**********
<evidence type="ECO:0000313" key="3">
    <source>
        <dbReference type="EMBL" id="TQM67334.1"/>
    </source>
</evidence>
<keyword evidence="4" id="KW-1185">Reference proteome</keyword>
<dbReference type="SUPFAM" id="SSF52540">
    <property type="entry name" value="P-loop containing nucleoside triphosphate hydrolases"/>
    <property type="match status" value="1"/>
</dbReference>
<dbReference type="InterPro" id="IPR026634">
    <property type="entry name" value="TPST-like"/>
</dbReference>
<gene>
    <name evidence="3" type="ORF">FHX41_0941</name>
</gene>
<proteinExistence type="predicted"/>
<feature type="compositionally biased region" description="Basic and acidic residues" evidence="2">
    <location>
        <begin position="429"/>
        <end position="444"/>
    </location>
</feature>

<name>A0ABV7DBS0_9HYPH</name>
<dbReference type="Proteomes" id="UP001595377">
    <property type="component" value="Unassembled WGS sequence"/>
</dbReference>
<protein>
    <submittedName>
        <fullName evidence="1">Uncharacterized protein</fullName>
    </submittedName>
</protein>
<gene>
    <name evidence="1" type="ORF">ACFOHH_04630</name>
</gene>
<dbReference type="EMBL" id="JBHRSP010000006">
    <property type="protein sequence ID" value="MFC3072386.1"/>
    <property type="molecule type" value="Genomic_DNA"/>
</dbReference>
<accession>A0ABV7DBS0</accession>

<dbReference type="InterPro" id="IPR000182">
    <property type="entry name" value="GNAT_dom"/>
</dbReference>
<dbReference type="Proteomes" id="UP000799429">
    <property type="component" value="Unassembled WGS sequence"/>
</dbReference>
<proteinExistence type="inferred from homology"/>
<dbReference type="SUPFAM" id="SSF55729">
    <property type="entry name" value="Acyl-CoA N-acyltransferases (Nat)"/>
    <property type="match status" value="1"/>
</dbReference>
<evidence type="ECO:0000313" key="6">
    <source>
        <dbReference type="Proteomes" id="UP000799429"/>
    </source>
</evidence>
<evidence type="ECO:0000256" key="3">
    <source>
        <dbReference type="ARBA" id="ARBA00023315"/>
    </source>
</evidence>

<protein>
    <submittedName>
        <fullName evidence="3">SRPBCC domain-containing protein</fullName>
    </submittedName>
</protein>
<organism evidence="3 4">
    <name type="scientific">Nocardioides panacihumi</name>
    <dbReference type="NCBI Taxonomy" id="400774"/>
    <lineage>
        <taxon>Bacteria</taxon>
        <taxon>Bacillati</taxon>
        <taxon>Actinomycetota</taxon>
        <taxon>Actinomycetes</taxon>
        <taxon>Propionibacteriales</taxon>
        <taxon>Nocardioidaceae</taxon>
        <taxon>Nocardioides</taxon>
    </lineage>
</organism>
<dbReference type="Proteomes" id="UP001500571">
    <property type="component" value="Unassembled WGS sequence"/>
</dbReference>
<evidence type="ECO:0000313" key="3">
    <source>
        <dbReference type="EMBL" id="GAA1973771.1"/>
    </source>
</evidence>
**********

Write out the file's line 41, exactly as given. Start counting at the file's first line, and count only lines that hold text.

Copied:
<dbReference type="InterPro" id="IPR000182">